Out of the many hundred edible British foods detailed in the best 'wild plant' guides, just these 12 will provide all you truly need, and more, for a continual fresh food supply.
The advantage these 12 have over their 400 edible wild cousins is abundance, resilience, versatility and ease of recognition.
Dandelion (Taraxacum officinale)
Compared with an equal weight of lettuce, dandelion has three times the vitamin C, four times the protein, carbohydrate, fat, calcium, iron and vitamin B, five times the phosphorous - and an astounding 12 times the vitamin A. After that shopping list, it's almost surprising to hear it's good to eat as well.
Its leaves and roots are available the year round although, like all greens, the young leaves gathered in the spring make the best eating.
You can spur its leaf production, by cutting off the flower heads before they unfurl and, in winter, by covering the plant with a flowerpot and sacking, or otherwise protecting from frost.
Dandelion is one of the few welcome exceptions to the golden rule that... wild plants which exclude a milky sap when cut, are best left alone.
In a gourmet salad, it can be mixed with raisins, pineapple, chopped nuts and other salad variations with a dressing of honey, lemon juice and cider vinegar.
In spring and summer, get out your 'wild food' guide and make your way to a derelict town plot or heath. Here you will probably find just as much food as in your allotment, or even more if your gardening skills (like mine) are more latent than patent.
In autumn and winter, however, things are a little harder. For wild plants you must fall back on the 'survival plants.' At this time, the most inviting are the berries, nuts and seeds. A few weekends' foraging will yield a rich winter food supplement for sprouting, grinding into 'flour', preserving, pickling, or adding to stuffing’s, patties, salads, stews and croustades.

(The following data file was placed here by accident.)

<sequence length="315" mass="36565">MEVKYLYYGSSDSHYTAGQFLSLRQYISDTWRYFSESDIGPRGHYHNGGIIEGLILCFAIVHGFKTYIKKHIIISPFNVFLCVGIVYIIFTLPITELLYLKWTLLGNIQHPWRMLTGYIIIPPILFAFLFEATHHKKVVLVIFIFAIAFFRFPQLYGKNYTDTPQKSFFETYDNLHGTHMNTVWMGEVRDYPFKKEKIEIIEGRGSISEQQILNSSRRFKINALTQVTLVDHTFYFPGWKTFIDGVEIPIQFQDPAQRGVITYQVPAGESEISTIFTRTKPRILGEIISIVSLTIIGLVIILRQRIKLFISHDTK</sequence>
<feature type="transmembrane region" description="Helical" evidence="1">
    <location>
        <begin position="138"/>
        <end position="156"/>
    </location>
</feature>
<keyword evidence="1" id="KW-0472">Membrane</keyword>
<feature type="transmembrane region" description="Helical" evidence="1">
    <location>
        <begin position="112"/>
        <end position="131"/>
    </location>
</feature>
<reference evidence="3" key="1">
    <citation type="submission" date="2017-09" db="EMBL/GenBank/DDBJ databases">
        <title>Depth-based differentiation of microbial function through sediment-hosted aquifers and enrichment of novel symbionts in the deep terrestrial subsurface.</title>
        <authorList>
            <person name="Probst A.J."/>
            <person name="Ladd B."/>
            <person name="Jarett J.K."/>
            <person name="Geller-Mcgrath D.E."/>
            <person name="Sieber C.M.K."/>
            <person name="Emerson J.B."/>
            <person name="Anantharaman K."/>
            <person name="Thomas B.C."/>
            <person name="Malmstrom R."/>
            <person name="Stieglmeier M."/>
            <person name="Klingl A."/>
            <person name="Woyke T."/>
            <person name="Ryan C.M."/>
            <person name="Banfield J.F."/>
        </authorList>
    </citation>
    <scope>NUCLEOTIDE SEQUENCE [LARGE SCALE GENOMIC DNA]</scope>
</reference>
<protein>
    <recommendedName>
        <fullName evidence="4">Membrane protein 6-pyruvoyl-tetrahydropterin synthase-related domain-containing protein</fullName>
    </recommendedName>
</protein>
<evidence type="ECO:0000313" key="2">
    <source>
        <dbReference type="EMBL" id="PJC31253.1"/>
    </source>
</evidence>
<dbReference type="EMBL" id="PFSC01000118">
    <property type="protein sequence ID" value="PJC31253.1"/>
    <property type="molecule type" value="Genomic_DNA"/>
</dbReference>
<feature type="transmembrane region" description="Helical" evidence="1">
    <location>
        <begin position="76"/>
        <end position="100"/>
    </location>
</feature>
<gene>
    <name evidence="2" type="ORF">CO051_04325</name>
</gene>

Look out for: Rose hips (Rosa canina) and Hawthorn.
You can make soup, jam and puree with rose hips but the seeds should never be eaten. Their small hairs can dangerously irritate the stomach. Either seed the hips before use, or strain well.
Haws from Hawthorn bushes are edible but need some loving care before they become delectable. When cooked they can be made into a sauce or jelly. Young leaves and unopened buds in spring can be used in salads, sandwiches, and casseroles or in mint sauce.
Seeds and nuts
Most parks and many town avenues are a natural food factory in the autumn. The unlikeliest trees produce edible seeds that contain essential protein, fat, carbohydrate, minerals and B vitamins in a concentrated form more nutritious than nearly any other vegetable food.
Walnuts contain 21% protein - more than lean beef (18%), while pine kernels from many species of conifer contain no less than a third their total weight in protein. And while walnuts are exclusive or expensive for city dwellers, pines grow freely in many municipal gardens.
Ash (Fraxinus excelsior): use the winged ash seeds (or 'keys') in 'mock caper' pickle, which can be used in pizzas and salads.
Birch (Betula alba): In March, you can tap up to 18 gallons (81 litres) of thin 'molasses' from the trunk which, when reduced by boiling, could provide a reddish sugar for making wine then vinegar, or for preserving. Birch leaves in spring are also edible, well cooked, and may be infused with the twigs in to a tea, full of vitamins A, C, E and B1 and B2.
Elder (Sambucus nigra): The berries are rich in vitamin C and ready in autumn. Use in cooked pies, particularly apple pie, or jams, or wine.
In spring, the very young shoots can be steamed or boiled for 20 minutes or until tender as a kind of asparagus, or the buds pickled like ash keys in hot spiced vinegar.
In summer, the flowers can be deep fried in tempura (previously soaked for an hour in sherry or cognac, by preference, then drained) and sprinkled with sugar and cinnamon. They can also be tossed in salads, made into wine, or infused to serve when chilled and mixed with honey as a refreshing drink. Dry them, without detaching the stalks, to add fragrance to baked dishes or jellies, or to a China tea made from rose hip or other leaves.
Letting in the Wild Edges by Glennie Kindred, inspiring us to celebrate the bounties of our wild native plants and find a richer relationship with the natural world around us.
This excerpt was taken from Self Reliance: A Recipe for the New Millenium by John Yeoman
Watch: 21st century foraging